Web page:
F: Hadn't the policeman been involved in mass oppression of the foruim group for years though?"

G: "Yes, but that's not the point - these people were positively revelling in his plight".

F: "How awful. That forum seems like a complete bunch of hard nosed meanies. They deserve nothing but the worst".

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[quote name='bobthe~' timestamp='1317138037' post='3130656']
Interesting to counterpoint the 2 "last words" in the article.

someone who doesn't post here, but used the forum as a resource to get better knowledge of the impending world financial crisis, vs a bitter, whining troll who is complaining that he can't troll any more because he has been banned.

I am not an uber bear and would like to see if that declaration gets me banned. <_<
[/quote]

FUBRA might like to take issuance with that statement that all bulls get banned - I'm pretty sure that most people aren't banned - they just crawl away never to be seen again when their arguments are torn to shreds.

It would be good to see an actual list of people who have been banned, and for what reason they were banned. I suspect it is a very small list.

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[quote name='Bloo Loo' timestamp='1317140078' post='3130707']
I am used to a semi these days.
[/quote]

I knew someone was going to say that. I just didn't know who it would be. :lol:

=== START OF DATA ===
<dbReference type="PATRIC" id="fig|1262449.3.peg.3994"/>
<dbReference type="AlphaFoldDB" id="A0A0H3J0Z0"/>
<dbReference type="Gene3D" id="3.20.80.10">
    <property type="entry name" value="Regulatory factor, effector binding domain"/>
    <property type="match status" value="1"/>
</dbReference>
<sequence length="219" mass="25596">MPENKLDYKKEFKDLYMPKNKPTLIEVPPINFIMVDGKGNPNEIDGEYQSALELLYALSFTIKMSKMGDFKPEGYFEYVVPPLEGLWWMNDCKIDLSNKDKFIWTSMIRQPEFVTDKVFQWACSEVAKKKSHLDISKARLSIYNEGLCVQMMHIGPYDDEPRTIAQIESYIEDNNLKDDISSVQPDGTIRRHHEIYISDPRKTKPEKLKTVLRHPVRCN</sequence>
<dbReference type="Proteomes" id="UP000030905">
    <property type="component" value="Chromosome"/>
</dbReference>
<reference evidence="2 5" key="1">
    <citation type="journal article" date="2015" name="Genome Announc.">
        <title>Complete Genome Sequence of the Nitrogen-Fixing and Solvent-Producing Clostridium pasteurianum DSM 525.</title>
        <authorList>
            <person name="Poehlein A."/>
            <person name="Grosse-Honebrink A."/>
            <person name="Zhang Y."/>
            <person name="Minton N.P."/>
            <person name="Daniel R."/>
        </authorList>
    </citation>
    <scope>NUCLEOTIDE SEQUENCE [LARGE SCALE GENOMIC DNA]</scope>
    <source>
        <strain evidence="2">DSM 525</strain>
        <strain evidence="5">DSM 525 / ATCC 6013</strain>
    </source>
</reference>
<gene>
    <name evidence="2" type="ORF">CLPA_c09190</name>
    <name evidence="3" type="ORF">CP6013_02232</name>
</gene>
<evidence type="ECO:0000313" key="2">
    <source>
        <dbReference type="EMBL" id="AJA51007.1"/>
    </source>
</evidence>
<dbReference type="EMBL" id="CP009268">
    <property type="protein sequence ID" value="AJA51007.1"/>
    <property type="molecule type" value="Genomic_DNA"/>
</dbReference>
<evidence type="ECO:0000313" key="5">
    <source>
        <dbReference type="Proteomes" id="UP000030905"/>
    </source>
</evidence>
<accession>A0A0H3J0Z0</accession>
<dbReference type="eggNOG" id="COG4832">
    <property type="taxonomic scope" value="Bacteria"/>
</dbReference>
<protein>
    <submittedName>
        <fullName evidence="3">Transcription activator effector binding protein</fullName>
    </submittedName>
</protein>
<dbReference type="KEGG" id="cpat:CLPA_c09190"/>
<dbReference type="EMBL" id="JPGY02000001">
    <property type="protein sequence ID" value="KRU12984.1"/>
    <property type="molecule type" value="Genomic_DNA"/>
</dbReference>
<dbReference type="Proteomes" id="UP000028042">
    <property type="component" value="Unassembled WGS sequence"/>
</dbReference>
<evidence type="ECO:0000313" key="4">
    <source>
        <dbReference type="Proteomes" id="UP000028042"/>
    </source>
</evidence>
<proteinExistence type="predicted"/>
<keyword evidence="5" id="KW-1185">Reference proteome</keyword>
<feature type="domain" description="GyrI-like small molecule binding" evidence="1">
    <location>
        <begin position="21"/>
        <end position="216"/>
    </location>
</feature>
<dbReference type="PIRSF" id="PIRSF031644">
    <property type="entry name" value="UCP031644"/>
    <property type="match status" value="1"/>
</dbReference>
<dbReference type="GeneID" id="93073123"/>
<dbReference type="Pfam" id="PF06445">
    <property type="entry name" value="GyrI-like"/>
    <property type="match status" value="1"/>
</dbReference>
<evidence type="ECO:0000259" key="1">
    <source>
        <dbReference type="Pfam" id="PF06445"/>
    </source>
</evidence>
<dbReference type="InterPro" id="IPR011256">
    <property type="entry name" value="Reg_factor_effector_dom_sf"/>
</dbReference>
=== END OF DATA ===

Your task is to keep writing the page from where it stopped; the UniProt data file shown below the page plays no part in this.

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[quote][b]"The Social Business Group is the publisher of Mindful Money; a Social News and Knowledge Network for the investment community, created in conjunction with HSBC, Henderson and Schroders.[/b]"[/quote]

A quick google search suggests that [size="3"][b]Henderson and Schroders have billions invested in European property.[/b][/size]..... Edited by Milton

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[quote name='Nationalist' timestamp='1317133184' post='3130570']
.probably not worth making any comments on the article. All that can be said was said last week.
[/quote]

Lots of opinion in the article but nothing of substance. Without analysis of the facts it just boils down to "my gang is better than your gang". I'd love to see how what's happening around the world (in governments and markets) be explained in any way that could be interpreted as being positive. None so blind as those who will not see.

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Meh, just a troll. The article they published last week attacking HPC was one of their most read and commented, and no doubt brought in lots of ad revenue. Now they've tried the same thing with the [url="http://www.mindfulmoney.co.uk/7426/investing-strategy/fools-paradise-inside-the-worlds-greatest-investment-community.html"]Motley Fool[/url], presumably expecting the Foolish hordes will also descend on their website and bring in lots of pageviews.

[url="http://www.mindfulmoney.co.uk/7426/investing-strategy/fools-paradise-inside-the-worlds-greatest-investment-community.html"]Fools Paradise: Inside 'the world’s greatest investment community'[/url] Edited by Little Professor

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[quote name='Bloo Loo' timestamp='1317140078' post='3130707']
I am used to a semi these days.